Most of the cranes came from Ray Thomas, an origami instructor at Fresno City College in California. After the shootings, Thomas organized a group of students and community members who dedicated themselves to creating 33,000 cranes—1,000 for each victim.

Steve Estrada, a Virginia Tech administrative assistant in charge of cataloguing all gifts received, and Mary Tartaro, arts program coordinator, had the idea to make an art display from the thousands of cranes.

During winter break, Tartaro seized the opportunity to display the cranes in a gallery that did not have an exhibit in it at the time. On Dec. 9, she gathered with three artist friends to create the memorial display.

"The artists congregated in the gallery, ‘cranestormed,’ and spent hours trying different approaches. The final installation was settled on in late afternoon, with finishing touches [added] that night," Tartaro said.

As it was winter break, the gallery was closed. But the glass front and side windows allowed the cranes to be viewed from many angles.

"The response was unanimously positive," Tartaro said. "No one in the department anticipated that it would be such a hit."

The cranes received media coverage from local newspapers and television stations, enabling not only students, staff, and faculty to learn of the crane display, but also community members. Some families of victims went to view and take pictures of the cranes.

According to Tartaro, when seeing the cranes, one is filled with a sense of reverence and peace, which was the intent.

"The crane is the universal symbol of peace, and the installation certainly has the message of peace and solidarity," she said.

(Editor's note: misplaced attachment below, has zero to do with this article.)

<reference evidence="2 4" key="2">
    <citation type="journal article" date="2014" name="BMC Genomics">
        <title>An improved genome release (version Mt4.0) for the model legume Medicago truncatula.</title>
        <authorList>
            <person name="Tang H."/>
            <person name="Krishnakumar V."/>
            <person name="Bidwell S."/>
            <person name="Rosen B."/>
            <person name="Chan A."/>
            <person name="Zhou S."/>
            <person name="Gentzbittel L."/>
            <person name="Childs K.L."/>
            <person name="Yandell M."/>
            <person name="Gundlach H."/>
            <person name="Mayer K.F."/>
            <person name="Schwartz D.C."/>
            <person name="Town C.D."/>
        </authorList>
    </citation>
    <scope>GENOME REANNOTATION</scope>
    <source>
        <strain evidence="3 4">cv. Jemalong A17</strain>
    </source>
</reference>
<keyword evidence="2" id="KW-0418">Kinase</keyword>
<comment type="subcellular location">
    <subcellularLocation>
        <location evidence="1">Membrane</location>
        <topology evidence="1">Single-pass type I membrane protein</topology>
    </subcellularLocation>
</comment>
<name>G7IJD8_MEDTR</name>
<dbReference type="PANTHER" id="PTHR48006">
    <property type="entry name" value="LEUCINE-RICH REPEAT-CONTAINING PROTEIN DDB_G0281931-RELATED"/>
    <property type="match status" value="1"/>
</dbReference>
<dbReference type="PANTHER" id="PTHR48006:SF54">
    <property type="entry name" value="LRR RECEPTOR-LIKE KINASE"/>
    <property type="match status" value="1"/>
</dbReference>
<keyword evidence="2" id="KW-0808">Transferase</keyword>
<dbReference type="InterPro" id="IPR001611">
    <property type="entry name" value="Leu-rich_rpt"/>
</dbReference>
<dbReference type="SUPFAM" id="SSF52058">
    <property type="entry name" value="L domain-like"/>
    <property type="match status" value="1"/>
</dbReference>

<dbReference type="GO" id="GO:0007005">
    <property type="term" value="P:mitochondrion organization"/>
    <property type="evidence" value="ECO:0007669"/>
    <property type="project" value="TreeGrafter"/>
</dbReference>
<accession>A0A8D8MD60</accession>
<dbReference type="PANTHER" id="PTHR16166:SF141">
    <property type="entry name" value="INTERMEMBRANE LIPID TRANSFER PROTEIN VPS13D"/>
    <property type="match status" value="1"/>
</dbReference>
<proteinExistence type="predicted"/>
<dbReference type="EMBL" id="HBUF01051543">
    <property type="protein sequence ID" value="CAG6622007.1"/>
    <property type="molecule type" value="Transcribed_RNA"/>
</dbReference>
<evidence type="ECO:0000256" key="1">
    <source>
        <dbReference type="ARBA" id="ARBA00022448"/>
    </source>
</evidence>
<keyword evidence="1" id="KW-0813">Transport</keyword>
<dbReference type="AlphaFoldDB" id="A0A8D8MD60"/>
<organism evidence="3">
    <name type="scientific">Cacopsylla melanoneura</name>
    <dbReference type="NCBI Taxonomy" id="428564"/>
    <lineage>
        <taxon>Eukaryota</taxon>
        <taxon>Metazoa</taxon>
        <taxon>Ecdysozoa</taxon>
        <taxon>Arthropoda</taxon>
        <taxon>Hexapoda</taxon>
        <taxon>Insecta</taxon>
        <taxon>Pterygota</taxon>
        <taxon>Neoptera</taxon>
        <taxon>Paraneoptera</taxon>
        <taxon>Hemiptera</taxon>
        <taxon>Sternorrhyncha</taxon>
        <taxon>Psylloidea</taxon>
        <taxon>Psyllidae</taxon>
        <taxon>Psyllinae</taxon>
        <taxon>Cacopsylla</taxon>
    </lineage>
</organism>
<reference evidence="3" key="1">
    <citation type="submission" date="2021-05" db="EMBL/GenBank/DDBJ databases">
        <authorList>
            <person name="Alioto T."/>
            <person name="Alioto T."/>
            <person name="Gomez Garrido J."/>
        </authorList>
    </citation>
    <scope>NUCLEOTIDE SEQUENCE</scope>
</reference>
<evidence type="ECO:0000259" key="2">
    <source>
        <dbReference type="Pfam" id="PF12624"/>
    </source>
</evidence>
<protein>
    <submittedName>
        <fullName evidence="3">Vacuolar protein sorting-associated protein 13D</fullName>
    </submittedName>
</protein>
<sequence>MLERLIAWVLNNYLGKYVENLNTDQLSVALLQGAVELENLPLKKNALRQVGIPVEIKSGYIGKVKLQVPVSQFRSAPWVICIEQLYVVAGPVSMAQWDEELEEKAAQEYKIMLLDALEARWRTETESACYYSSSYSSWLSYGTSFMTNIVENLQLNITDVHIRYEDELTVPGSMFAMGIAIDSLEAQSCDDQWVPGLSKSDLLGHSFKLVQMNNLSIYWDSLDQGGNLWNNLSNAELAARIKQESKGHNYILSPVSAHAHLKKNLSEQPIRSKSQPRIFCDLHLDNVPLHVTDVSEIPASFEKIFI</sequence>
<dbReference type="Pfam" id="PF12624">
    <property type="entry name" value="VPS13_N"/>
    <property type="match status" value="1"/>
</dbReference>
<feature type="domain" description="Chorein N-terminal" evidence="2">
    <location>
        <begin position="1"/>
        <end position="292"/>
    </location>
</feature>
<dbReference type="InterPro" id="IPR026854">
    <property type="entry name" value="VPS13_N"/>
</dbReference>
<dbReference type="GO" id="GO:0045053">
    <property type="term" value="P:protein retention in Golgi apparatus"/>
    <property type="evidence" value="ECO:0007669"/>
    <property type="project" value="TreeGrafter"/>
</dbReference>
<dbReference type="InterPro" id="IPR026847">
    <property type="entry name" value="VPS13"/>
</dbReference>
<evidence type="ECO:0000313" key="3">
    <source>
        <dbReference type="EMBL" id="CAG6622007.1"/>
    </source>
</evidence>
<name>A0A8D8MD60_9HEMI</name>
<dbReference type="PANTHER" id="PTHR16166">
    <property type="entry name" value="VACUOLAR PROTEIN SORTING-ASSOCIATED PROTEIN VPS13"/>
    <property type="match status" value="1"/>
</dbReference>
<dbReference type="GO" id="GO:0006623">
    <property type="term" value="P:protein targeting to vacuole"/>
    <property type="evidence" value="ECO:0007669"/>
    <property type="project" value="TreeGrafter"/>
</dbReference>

The cranes were just a small example of what members of the Virginia Tech community received as mementoes of support. An exhibit to commemorate the one-year anniversary of the shootings is being planned and will include many more of these items.

University of North Carolina–Wilmington
Burney Center Sculpture
Submitted by: Carolyn Farley, Executive Director of Campus Life

t the University of North Carolina–Wilmington, renovations have been recently completed to the new Burney Center, which will house a large multipurpose ballroom space. To improve the aesthetics of the lobby and include student artwork, a wall sculpture was commissioned from a fine arts class.

"The faculty member, Andi Steele, developed the project with Shane Fernando, the curator of our permanent student art collection," said Carolyn Farley, executive director of campus life.

Each member of Steele’s fine arts class was asked to develop a concept for the wall sculpture. Then, they were divided into three teams, who decided on one concept to further develop, which included providing a detailed drawing and a three-dimensional replica of the proposed piece.

"They did all this without having actually been in the venue where the piece was to be installed," Farley said. "The students had worked with some photographs and the architectural drawings of the lobby area."